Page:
A naturalized Bosnian citizen of Algerian origin, and El Mudžahid unit veteran, Djamel Boutrif, is reported to have travelled to Syria with two other Bosnian veterans of the same unit.
Media have also reported that the brother of an individual convicted for terrorism has travelled to Syria as well as another individual who was previously tried and sentenced for terrorist activity.
Mohamed Mahmoud a propagandist imprisoned in Austria and who following release traveled to Egypt. He was recently arrested in Turkey and detained before being released and was reported to have continued to Syria.
EU-based foreign fighter networks in the past decade have tended to be relatively discreet about their activities and more or less clandestine in their behaviour. An exception was Boubakeur el-Hakim’s statement to French radio in Iraq in 2003. The Syria networks are more overt with members using social media channels to disseminate information as well as giving interviews to newspapers. Photographs as well as the announcement of the of Raphael Gendron in Syria were distributed via a now defunct Facebook page. Two French foreign fighters gave an interview via YouTube. Dutch foreign fighters gave a long statement to the Dutch newspaper Volkscrant. Video material featuring the German national, Denis Cuspert, has been released via youtube by the Shams Center. The reasons for this change in behaviour are unclear given that it presents obvious advantages to authorities seeking to document and investigate activities of foreign fighters in Syria.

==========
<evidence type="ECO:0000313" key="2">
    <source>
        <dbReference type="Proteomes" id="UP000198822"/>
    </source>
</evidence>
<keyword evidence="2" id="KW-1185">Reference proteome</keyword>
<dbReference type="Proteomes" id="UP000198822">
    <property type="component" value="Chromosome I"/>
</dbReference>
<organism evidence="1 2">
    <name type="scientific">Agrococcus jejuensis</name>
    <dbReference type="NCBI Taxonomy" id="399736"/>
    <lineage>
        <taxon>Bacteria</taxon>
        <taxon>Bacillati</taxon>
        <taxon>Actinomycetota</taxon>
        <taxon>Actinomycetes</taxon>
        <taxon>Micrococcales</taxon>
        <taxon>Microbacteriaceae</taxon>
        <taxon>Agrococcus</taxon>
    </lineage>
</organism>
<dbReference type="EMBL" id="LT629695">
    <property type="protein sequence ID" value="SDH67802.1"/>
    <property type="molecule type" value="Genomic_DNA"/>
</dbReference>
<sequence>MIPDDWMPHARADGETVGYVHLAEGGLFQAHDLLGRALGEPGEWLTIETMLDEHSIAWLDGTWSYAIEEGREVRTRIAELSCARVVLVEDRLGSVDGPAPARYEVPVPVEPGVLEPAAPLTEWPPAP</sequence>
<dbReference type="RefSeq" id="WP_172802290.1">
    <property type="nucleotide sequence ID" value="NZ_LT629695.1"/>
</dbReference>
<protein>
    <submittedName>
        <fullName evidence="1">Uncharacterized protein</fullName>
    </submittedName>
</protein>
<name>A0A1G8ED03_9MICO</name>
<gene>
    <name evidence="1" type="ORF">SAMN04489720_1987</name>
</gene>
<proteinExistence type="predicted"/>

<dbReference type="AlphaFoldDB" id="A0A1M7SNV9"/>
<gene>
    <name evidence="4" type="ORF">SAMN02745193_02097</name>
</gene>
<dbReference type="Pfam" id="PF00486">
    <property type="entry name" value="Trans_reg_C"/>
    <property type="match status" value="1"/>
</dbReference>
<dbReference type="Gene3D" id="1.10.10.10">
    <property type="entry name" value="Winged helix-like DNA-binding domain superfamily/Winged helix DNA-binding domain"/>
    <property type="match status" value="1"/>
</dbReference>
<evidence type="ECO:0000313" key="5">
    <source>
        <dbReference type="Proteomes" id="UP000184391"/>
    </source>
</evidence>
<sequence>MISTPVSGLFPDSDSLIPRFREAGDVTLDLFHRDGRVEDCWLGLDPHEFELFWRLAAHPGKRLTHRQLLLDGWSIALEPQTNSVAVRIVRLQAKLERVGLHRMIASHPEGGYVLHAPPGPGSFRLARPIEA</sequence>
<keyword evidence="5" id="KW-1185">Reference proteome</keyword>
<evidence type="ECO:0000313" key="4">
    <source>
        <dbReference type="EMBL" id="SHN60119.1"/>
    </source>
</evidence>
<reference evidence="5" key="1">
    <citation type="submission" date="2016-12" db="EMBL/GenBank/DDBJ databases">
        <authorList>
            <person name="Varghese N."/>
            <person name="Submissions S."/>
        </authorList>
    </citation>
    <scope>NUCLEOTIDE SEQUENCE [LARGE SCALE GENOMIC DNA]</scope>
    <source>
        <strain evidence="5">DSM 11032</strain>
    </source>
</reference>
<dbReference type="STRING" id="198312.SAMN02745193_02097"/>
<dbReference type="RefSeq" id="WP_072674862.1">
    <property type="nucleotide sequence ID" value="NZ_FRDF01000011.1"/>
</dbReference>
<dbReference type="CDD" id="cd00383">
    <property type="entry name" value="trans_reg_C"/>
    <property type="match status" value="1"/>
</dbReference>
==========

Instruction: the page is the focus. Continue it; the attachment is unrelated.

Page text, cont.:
Investigation and analysis of former foreign fighter networks suggests that the activities of individuals currently engaged in foreign fighter activity in Syria have the potential to continue in limited cases for up to a decade. Individuals could also engage in activities not only in their country of origin but also in third countries including outside of the European Union. Boubakeur el-Hakim, a member of the now defunct Iraq-linked 19th network, who after serving time in prison in France is alleged by the Tunisian authorities to have participated in the assassination of two Tunisian politicians. His initial engagement dates to 2003 and his most recent activities occurred in 2013, with a halt due to time in prison.